After a bruising past couple of years, a number of regulated travel companies were rightfully hoping that the pent up consumer demand from the last lockdown might finally mean that they could start long road towards a recovery in this sector as the economy started to reopen.
With the latest news regarding the Omicron variant, consumer confidence can't fail to be hit again and this is clearly playing out in the stock market where stocks across the sector have tumbled over recent days.
Companies with cash reserves and / or supportive shareholders have most likely exhausted these avenues of funding during the last lockdown and another year of missed revenues during the busy Christmas period and ski season could be the final straw for a number of travel companies and their investors. Lenders are unlikely to want to further expose themselves given the fragility of this sector at present and so it really does make you wonder what this will mean for a number of the ATOL regulated companies when their next licensing deadline comes up on 31 March 2022.
If I were a CEO or CFO in a travel company now I would be closely assessing working capital requirements over the coming months and understanding the potential impact of needing to ringfence consumer monies or even put them into trust accounts. Issues such as the level of outstanding credit notes issued to consumers will also come into play when dealing with the CAA on licensing conditions as they will still count as a liability to consumers which will need to be accounted for. The need to maintain minimal liquidity levels over and above consumer monies mean a clearly presented rolling 13 week cash flow model could make discussions with the regulator and with key financial stakeholders a lot more manageable. It sounds obvious, but don't forget, the CAA will have multiple renewals to deal with and a number of issues relating to Covid-19 and so you won't want to be towards the back of a long queue!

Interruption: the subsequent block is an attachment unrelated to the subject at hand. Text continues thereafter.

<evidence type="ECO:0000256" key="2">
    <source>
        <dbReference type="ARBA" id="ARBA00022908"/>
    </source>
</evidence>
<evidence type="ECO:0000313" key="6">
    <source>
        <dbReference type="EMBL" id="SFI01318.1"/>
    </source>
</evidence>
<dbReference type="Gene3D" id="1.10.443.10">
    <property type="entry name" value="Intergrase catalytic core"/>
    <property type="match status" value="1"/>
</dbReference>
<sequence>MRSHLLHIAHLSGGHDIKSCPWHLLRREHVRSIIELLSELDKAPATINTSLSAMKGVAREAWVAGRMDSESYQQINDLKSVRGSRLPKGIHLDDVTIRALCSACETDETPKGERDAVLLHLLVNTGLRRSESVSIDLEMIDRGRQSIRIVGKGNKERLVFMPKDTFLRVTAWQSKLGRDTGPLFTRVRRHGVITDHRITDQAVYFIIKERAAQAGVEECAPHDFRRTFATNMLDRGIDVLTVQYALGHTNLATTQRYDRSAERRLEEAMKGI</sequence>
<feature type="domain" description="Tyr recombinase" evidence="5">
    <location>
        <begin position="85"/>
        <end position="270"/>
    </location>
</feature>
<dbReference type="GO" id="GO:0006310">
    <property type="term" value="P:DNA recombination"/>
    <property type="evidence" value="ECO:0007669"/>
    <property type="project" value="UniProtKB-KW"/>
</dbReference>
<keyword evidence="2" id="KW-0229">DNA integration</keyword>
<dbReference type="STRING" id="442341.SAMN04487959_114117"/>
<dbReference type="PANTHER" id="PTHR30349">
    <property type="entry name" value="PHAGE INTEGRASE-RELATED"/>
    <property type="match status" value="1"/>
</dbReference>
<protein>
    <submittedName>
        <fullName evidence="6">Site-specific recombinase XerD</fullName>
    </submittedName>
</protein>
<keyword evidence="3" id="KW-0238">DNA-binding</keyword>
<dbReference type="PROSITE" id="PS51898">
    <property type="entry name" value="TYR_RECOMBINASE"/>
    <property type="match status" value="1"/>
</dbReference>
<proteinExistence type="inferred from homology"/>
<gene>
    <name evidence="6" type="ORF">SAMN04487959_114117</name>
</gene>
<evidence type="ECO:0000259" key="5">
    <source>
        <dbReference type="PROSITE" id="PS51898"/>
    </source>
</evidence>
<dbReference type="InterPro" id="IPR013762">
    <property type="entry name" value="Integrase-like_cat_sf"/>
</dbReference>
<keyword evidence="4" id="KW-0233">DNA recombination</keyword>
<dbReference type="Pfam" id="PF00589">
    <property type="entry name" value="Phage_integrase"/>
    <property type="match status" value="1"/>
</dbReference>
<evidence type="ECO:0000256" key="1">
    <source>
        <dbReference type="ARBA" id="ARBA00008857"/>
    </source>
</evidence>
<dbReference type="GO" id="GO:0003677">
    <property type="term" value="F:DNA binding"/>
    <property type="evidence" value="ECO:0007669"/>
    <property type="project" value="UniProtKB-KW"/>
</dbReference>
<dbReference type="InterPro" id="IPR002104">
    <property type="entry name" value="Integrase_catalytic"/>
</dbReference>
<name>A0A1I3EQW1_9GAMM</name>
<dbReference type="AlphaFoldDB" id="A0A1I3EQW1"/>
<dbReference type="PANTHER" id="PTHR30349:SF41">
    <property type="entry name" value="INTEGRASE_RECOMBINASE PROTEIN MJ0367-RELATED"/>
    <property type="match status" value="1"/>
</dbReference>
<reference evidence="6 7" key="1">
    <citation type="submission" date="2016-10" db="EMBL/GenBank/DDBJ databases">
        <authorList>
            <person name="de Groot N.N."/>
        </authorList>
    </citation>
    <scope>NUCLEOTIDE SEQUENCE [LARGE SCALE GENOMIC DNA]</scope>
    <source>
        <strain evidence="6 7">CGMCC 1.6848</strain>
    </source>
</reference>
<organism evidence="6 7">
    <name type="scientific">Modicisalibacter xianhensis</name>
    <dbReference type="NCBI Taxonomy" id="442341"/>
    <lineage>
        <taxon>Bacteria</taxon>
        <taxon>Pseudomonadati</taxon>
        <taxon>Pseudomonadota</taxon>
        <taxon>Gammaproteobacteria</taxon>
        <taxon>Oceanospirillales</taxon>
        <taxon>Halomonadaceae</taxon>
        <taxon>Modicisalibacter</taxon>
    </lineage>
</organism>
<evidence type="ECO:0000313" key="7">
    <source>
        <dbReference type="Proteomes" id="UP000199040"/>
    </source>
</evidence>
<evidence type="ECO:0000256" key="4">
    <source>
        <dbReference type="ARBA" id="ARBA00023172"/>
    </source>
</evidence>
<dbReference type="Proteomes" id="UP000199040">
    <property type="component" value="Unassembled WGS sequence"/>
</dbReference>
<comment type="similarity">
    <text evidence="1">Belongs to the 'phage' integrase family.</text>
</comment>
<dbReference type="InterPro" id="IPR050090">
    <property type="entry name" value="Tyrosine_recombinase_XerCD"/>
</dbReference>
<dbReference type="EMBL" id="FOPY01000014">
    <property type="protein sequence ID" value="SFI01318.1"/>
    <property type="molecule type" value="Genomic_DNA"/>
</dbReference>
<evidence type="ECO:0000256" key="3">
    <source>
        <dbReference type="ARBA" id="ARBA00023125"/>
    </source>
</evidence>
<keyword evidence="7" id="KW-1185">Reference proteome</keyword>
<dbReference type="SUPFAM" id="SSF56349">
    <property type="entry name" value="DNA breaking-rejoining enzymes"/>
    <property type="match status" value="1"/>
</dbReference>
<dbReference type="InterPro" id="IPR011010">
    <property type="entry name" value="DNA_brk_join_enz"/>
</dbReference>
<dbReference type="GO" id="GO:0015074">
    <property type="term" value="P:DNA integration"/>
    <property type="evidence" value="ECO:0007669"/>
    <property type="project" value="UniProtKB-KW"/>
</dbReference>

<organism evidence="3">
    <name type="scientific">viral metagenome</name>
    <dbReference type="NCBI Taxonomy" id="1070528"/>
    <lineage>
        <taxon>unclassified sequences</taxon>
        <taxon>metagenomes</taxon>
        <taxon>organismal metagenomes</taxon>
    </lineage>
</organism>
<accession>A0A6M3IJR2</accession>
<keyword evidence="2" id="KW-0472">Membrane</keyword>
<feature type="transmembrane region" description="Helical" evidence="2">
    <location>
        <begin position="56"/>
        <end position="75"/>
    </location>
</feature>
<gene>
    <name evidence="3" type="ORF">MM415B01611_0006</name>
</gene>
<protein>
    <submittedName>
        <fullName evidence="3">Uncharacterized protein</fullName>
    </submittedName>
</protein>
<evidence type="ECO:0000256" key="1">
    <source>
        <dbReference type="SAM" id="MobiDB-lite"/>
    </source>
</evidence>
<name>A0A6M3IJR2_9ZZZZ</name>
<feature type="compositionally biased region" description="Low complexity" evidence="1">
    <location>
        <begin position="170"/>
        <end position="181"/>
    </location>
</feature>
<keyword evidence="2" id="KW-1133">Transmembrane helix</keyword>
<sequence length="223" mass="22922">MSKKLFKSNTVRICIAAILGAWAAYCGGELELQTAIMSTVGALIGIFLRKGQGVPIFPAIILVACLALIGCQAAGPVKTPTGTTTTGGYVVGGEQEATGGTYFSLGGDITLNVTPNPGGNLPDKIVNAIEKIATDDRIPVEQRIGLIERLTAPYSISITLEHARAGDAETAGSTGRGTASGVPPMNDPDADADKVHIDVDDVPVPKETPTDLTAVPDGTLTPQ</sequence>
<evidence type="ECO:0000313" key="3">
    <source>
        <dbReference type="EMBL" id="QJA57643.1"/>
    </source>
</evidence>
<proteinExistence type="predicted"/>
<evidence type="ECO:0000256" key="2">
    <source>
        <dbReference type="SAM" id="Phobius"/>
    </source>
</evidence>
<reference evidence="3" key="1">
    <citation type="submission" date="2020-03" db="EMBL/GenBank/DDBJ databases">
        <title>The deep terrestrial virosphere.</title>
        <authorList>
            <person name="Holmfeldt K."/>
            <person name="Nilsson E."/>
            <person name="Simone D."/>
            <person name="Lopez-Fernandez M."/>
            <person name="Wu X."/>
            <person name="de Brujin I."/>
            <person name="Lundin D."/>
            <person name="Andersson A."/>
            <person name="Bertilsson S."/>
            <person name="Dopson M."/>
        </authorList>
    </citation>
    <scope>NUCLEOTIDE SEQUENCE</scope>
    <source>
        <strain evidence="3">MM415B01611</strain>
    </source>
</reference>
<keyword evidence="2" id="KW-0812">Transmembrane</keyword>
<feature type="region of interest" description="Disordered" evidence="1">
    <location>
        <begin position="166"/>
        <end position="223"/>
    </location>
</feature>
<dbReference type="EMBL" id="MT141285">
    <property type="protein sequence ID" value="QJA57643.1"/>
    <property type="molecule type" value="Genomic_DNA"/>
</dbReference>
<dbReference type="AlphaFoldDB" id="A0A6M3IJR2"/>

It is clear that a number of these companies are going to need early engagement and a solid restructuring plan agreed with all stakeholders over the coming months to be able to climb the significant hurdles they are likely to face this winter.
Travel companies and the aviation industry reacted with trepidation to the tightening of restrictions at international borders after governments including the UK and Israel imposed extra testing and quarantine measures or outright bans on foreign arrivals. Stocks across the sector had already tumbled on Friday as the spread of the Omicron variant rattled investor confidence. ABTA, the travel industry trade body, said that the introduction of mandatory PCR testing for international arrivals into the UK was a “huge blow for travel businesses”.